Words by Grant Thomas and Shane Colman | Photos by Shane Colman
The second installment of the BUKU Music and Arts Festival proved, once again, that New Orleans knows how to throw a great party. The prime location along the mighty Mississippi provided a unique backdrop of passing barges, not to mention the elaborate floats of Mardi Gras World, for the sold out two day festival. Making the wise decision to move away from the EDM-exclusive lineup of 2012, BUKU’s organizers crafted a truly eclectic lineup that featured the best of current EDM, indie rock, and hip hop. Where else in 2013 would you see a headlining stage host Lettuce, Flux Pavilion, Primus, and Kid Cudi back to back? Although BUKU still seemed to cater to the EDM crowd with a plethora of DJs, my personal tastes steered me more toward the “live” artists who use more than a laptop to make music.
The only issue of the weekend was the excessive crowds on Saturday that materialized after organizers decided to release 2,000 more tickets day of. Regardless, this year’s installation made it clear that BUKU has joined the ranks of New Orleans’ other major music festivals like Jazz Fest and Voodoo and won’t be going anywhere for the foreseeable future.
It’s no easy feat to come to New Orleans and throw down some impressive funk, but Lettuce stepped right up to the plate and knocked it out of the park with their late afternoon set at the Power Plant stage. The boys from Boston seemed to feel right at home in the Crescent City as they powered through a tight instrumental set of their electric funk. As the sun went down, NOLA’s own Ivan Neville joined the band for a tasty cover of “Bustin’ Loose.” Amid the neon glow of the rave crowd, Lettuce confirmed their universal appeal and ability to boost the fun factor of any festival regardless of genre.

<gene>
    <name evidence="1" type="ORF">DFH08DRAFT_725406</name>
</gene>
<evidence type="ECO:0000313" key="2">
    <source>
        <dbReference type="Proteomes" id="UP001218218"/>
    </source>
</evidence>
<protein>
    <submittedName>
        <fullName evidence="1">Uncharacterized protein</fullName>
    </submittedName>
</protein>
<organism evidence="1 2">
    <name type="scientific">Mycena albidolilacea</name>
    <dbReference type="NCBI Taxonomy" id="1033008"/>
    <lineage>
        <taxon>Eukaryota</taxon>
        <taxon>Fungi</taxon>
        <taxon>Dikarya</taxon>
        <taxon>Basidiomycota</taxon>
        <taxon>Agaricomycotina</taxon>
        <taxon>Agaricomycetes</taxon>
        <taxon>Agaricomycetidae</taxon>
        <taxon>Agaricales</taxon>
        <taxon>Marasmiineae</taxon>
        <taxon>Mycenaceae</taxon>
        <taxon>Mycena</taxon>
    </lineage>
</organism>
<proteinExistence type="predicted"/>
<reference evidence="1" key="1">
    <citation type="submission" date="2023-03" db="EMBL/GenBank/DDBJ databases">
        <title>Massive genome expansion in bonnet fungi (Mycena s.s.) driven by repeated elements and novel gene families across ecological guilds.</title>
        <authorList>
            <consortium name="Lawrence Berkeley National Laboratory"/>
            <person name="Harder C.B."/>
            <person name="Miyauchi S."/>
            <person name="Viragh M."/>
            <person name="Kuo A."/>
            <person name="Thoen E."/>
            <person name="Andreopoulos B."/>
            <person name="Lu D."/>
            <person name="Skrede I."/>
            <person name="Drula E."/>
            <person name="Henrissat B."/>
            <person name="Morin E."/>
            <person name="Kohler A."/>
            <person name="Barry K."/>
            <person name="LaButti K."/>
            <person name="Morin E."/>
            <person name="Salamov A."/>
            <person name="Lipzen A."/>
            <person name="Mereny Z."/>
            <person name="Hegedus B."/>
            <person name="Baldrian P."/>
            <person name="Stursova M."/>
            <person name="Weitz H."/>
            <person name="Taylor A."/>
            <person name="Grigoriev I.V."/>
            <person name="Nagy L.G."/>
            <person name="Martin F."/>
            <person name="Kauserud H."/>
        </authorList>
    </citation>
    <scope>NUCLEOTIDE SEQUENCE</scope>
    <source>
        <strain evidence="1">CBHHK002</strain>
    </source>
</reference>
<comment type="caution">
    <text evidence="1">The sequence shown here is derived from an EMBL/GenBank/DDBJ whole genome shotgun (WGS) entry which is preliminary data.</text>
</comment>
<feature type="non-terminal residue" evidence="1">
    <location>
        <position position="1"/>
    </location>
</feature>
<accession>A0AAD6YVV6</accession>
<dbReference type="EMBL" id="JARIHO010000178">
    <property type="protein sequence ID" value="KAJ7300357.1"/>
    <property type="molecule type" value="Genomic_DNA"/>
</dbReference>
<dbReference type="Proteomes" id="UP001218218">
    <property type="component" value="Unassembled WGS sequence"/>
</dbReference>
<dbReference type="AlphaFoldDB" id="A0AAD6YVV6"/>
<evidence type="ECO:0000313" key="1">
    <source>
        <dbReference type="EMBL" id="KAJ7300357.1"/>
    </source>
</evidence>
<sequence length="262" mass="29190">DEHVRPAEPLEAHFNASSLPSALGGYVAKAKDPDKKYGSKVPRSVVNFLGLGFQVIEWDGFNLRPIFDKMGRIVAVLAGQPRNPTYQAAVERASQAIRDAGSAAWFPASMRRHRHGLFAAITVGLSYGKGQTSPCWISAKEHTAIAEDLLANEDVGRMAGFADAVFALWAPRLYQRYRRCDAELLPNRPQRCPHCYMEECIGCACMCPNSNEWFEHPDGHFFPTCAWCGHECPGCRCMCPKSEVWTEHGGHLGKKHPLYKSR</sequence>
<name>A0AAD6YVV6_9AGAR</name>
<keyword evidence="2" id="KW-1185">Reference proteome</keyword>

Earl Sweatshirt and Flying Lotus, each billed for their own sets, shared the stage with each other for some of the most exciting, innovative hip hop and DJing of the weekend. For Earl’s set, FlyLo came out with no introduction to spin a few tracks before Earl himself emerged in his namesake hoodie to spit elaborate, tongue twisting rhymes. Onstage, Earl effortlessly captivated the crowd by himself with nothing more than his intricate lyrics and trademark drawl as he previewed a slew of tracks from his upcoming solo album. As the Odd Future buzz dies down, it’s good to know that Earl is moving away from the group enough to establish himself as a solo artist. A long career awaits this young gun if he keeps doing what he’s doing.
As Flux Pavilion shook the Power Plant stage, Vancouver’s Japandroids threw down an excellent set of raw rock to a small crowd that showed a lot of love for the two piece band. Last year’s well-received Celebration Rock exposed the band to a much wider audience and it was clear from the heartfelt stage banter that these guys were grateful to be doing what they love. The set was full of shout-along choruses akin to The Hold Steady, but with a punk swagger that propelled the songs in explosive directions. “The House That Heaven Built” was pure fire and left the small but mighty crowd begging for more.
Primus, once a band that primarily attracted metal and grunge fans, has amazingly reinvented itself over the past decade to become one of the most original, and certifiably weird, acts on the jam band circuit. Their sound and style has evolved from the hard funk of their early days to a more subdued, yet still powerful, instrumental stew that still surprises both die hard fans and newcomers alike. Their BUKU set confused a lot of ravers looking for Kid Cudi, but the die hard Primus fans had a blast chanting “Primus sucks” as they grooved to a truly original band. The 3D aspect of the show was good, (and surely blew some zonked out brains) but an unnecessary distraction from the incredible musicianship on display. The finale of “Jerry was a Racecar Driver” and “Tommy the Cat” closed out one of the best sets of the weekend and made it clear that this band has no intention of slowing down as they age.
Flying Lotus/Captain Murphy